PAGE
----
It's even worse if the supervillain isn't a character. The Marvel Cinematic Universe has done a lot of cool things, but its worst offense is its revolving door of villains that are there to claim that they've had what's rightfully theirs taken away, and die.
The Movie That Failed At This: X-Men: The Last Stand
Sorry, comic book fans. Everything you've ever loved is dumb.
The Juggernaut's second line is "Let me out of here. I gotta pee." It's heartbreaking.
The Movie That Did It Best: X-Men: First Class
Put this on my tombstone. I don't how, but just do it.
Thanks to his World War II origin story, and to the fact that Michael Fassbender could make me divorce my wife just by asking me to, you know that shit's about to go down from the moment Magneto enters the room. And then he does a scene that's half X-Men and half Casino Royale, and boom. You've got a villain that people will watch for the rest of a franchise. He's a villain that's definitely the Magneto we love, but still full of surprises, which is what you need when you're dealing with a beloved character that's been around for 50-plus years.
The World-Building Part
This sets up the world and the moving pieces in it. By the time the movie gets to its final stretch, it's mostly going to be shit blowing up, so this is the time that filmmakers use to actually make you care about whether or not the characters escape all the shit that's blowing up. If it fails here, the movie will be called "popcorn entertainment" and will be treated like a leprosy victim by critics everywhere. If it succeeds, it will be hailed as a "triumph of the genre," and you'll get to read thinkpieces about it from now until the end of time.
And oh, can it fail. You can throw in every comic book reference you have -- usually a guy saying to another guy "No, thank YOU, Mr... FREEZE" and still end up with a jumbled pile of name drops and disappointment. If it doesn't come together cohesively, you may as well not acknowledge the source material at all, because it's an affront to comics and movies alike when you think that people will be satisfied with your pandering attempt at reciting a Marvel encyclopedia and calling it world-building.
The Movie That Failed At This: Batman Forever
While Bruce Wayne thinks about getting in Nicole Kidman's pants, the Riddler teams up with a middle-aged man to make Gotham watch more TV. It's a plan that can literally be stopped with two punches, and it sets up Gotham as a miserable place to not only live in, but to watch as well.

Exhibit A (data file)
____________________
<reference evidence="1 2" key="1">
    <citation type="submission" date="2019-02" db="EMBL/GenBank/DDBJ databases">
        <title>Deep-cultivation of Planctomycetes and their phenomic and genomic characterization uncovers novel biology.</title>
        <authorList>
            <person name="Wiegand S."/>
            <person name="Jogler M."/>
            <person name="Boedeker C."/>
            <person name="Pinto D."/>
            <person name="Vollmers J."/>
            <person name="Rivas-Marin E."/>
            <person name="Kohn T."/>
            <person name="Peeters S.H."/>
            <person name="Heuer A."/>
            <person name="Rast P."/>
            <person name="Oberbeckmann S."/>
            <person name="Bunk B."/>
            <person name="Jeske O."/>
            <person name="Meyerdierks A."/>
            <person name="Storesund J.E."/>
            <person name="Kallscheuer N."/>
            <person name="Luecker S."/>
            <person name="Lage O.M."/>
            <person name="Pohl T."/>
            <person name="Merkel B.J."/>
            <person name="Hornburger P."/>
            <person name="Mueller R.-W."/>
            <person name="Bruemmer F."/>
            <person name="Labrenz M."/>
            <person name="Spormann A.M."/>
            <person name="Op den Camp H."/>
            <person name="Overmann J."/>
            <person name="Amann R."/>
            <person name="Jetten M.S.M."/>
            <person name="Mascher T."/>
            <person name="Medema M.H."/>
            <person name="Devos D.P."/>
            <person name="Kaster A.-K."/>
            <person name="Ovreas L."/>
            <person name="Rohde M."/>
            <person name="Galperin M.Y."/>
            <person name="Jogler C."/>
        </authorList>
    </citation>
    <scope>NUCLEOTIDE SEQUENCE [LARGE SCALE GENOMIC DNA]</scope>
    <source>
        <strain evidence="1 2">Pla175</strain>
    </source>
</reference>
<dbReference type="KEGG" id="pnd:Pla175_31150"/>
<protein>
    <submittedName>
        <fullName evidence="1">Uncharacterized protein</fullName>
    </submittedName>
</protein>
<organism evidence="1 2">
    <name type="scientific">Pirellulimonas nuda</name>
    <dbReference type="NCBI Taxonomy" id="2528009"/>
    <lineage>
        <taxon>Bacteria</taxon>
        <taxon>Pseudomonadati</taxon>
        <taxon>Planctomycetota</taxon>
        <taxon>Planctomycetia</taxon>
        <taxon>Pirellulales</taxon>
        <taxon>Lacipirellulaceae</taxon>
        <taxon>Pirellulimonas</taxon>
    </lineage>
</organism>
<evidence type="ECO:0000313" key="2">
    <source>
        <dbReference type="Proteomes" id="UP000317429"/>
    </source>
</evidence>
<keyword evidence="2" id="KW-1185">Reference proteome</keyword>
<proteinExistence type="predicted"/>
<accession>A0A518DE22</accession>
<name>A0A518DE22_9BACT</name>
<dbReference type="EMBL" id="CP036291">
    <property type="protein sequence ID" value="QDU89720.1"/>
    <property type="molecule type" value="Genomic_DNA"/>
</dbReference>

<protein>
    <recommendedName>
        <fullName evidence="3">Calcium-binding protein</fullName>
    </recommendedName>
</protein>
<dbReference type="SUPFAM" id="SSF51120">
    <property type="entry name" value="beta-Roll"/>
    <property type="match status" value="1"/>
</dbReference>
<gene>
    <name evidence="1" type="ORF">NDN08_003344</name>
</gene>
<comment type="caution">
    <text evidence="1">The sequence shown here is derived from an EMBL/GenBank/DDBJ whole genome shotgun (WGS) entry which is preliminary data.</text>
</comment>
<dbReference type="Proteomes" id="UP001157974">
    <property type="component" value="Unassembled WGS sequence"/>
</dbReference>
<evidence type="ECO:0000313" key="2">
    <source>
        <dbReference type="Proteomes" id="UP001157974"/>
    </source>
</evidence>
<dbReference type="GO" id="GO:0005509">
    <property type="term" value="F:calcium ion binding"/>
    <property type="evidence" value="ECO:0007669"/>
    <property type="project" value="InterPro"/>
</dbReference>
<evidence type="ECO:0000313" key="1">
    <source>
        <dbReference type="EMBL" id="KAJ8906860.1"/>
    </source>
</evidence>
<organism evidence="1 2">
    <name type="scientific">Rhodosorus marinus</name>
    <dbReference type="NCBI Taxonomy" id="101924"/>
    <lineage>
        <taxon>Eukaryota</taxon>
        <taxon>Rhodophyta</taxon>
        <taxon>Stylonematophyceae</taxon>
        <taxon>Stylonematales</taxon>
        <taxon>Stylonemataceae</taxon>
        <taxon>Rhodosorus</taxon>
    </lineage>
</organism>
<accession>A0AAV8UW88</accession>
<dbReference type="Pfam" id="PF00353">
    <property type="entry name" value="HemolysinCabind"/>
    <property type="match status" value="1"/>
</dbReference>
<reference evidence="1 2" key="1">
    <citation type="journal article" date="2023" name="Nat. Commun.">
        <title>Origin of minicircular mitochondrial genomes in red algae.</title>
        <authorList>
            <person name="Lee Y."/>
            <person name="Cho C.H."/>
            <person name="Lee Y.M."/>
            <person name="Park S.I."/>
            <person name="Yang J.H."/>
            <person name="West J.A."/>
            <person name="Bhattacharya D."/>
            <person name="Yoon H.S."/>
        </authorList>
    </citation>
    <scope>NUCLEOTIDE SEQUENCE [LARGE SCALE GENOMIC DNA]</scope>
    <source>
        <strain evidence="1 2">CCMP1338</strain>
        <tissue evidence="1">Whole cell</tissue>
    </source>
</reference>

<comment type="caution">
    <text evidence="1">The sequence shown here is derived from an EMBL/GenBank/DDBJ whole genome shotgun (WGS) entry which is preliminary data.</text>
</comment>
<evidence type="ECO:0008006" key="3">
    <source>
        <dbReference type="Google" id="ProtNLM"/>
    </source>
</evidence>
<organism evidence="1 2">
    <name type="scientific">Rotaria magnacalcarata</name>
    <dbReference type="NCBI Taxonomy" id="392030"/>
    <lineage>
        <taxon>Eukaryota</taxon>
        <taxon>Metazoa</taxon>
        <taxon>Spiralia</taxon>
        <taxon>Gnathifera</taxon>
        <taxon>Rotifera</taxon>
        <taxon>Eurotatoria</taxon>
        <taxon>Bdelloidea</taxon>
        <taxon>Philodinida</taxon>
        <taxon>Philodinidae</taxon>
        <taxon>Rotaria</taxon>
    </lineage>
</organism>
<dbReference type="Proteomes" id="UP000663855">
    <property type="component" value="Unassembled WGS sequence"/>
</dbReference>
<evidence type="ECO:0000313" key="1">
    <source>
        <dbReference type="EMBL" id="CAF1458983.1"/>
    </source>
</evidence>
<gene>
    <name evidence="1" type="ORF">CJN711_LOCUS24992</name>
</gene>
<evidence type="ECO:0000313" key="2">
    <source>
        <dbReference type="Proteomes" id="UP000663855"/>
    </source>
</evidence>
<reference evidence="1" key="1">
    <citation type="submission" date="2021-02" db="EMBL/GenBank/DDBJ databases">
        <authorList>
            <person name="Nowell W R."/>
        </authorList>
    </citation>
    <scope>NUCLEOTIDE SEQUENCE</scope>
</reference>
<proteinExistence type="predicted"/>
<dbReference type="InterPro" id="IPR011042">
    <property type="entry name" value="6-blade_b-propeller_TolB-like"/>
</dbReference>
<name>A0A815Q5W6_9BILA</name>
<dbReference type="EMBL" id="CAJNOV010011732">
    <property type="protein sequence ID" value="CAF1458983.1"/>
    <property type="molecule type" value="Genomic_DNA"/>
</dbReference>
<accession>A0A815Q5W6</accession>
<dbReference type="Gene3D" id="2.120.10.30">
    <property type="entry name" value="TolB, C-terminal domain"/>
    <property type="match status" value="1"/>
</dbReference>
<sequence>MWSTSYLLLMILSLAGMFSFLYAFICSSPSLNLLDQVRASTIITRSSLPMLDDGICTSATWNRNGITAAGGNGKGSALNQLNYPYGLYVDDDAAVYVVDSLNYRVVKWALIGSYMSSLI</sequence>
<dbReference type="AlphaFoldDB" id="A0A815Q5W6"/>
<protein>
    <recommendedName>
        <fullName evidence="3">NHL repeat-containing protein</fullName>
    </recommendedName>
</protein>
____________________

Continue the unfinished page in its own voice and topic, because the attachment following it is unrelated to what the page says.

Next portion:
The Movie That Did It Best: The Dark Knight
"Eh, I think it's a little overrated." Shut up, college Daniel.
The Dark Knight puts its characters in a state of ease while putting the audience in a state of unease. Harvey Dent and Commissioner Gordon are toasting each other and fondling their own egos, thanks to the fact that Batman is helping them lock up some gangsters. Meanwhile, the Joker is preparing to dropkick Gotham in a way that the city could've never prepared for. So not only does it show off the rules of the world, it also shows that all of those rules can be broken at any time. Which is something that's said, like, 20 times in that film. We get it, Christopher Nolan. Ya' got THEMES.
Training Montage/"Watch What I Can Do"
The training montage shows the hero flexing a little bit. This bit usually comes after the initial "Wow, I've got powers!" thing wears off, and "Fuck, I've got these powers" sets in. It gives the hero a chance to not be as broody as they'll become later, but since we're dealing with a two-hour movie, it does need to show why exactly we're supposed to be so impressed with them.
It also gives the movie a chance to show us why we might regret paying for a ticket later. Because if a hero isn't interesting when they're bumbling around, they certainly won't be interesting when they're stoic later. If the "Watch What I Can Do" scene fails, there's a good chance that you're about to sustain one long yawn for the next 90 minutes.
The Movie That Failed At This: Suicide Squad
Suicide Squad tries to blend its "Look what I can do!" and "Hero introduction" scenes, and despite spending an agonizingly long time trudging to the point of the movie, you never quite get a hold on the characters. That guy's an asshole, that guy has fire, and Harley Quinn. I've never seen a film try to rip joy away from fantasy quite like Suicide Squad did. It has the sense of wonder of a dead clam.